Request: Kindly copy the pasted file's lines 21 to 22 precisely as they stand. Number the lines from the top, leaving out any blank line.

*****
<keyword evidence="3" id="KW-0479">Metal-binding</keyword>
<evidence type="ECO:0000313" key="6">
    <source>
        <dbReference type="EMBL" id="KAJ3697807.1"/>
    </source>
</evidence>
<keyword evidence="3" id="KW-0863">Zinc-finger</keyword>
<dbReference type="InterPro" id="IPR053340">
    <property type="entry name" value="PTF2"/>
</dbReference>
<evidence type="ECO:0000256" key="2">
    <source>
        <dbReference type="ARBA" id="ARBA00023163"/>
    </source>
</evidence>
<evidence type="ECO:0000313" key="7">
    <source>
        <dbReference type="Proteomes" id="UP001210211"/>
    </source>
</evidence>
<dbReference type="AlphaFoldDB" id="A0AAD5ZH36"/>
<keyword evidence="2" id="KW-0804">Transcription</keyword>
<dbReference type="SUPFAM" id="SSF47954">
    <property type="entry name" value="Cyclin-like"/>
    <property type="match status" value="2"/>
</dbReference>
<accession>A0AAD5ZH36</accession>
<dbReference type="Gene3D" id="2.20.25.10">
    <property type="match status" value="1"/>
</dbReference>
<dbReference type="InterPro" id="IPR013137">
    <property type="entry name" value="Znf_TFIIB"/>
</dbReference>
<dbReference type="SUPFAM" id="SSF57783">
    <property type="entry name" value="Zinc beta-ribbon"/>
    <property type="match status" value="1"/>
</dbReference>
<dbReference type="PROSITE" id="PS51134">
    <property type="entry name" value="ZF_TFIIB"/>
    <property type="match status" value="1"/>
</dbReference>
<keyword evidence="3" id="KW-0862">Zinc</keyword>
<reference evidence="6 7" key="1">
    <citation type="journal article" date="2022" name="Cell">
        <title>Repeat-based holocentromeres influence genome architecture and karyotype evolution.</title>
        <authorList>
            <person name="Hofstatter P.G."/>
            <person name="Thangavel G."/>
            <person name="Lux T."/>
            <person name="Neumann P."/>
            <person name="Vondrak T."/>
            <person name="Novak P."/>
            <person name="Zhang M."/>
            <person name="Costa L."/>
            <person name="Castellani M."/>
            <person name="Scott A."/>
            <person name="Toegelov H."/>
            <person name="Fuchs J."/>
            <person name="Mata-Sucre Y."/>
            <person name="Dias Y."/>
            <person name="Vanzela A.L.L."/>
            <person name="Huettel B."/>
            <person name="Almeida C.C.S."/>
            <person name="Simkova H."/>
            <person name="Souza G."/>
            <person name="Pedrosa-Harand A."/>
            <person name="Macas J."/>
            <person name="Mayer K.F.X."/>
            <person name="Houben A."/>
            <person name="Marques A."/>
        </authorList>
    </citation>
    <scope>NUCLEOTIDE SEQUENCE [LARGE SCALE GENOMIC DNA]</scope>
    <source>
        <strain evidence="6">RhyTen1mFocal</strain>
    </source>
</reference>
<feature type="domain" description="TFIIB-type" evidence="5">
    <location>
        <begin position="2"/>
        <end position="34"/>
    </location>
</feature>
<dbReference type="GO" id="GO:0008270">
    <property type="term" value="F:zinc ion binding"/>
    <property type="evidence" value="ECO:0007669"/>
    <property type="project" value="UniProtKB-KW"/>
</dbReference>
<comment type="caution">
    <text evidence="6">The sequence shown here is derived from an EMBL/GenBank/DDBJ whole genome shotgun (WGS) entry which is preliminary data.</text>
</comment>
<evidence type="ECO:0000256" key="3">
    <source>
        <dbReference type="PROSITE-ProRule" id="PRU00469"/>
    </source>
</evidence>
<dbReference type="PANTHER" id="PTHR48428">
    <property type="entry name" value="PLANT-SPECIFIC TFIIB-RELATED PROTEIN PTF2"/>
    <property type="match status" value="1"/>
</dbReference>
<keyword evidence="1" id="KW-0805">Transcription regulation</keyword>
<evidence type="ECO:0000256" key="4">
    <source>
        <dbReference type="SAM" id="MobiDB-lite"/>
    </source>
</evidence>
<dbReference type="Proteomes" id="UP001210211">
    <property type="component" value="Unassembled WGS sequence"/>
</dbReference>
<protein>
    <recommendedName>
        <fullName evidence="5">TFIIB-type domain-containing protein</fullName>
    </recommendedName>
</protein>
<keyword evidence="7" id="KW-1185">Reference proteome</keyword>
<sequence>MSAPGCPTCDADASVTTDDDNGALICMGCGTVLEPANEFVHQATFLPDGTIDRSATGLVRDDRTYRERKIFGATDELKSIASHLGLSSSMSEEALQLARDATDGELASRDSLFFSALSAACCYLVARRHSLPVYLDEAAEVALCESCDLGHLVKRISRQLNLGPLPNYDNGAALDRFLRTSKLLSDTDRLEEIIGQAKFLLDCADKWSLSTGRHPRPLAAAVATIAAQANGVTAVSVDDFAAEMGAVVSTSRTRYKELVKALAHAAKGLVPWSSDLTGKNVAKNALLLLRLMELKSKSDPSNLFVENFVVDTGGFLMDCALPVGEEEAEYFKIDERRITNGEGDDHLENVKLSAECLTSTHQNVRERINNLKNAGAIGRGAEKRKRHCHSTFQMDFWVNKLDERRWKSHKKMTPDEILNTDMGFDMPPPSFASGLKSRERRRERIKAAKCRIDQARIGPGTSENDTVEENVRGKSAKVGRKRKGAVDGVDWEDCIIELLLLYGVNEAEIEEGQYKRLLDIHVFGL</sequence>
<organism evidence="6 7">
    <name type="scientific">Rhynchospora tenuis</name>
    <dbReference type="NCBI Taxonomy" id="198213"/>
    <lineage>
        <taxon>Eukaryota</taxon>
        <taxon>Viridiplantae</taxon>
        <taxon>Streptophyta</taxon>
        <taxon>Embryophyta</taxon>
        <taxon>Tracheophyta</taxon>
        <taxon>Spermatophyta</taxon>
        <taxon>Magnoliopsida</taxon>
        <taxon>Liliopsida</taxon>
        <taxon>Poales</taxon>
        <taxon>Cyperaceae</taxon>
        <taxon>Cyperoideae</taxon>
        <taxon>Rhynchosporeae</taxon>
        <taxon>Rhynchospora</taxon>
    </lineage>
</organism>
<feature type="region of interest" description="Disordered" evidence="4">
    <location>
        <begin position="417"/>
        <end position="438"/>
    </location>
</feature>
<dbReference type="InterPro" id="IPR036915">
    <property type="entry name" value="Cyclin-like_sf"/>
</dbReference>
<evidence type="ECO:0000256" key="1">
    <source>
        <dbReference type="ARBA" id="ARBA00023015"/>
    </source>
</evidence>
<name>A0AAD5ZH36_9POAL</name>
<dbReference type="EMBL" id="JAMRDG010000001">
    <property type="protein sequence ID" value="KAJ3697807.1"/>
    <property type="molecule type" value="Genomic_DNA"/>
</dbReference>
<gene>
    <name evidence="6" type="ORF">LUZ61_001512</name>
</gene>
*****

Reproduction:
<dbReference type="AlphaFoldDB" id="A0AAD5ZH36"/>
<keyword evidence="2" id="KW-0804">Transcription</keyword>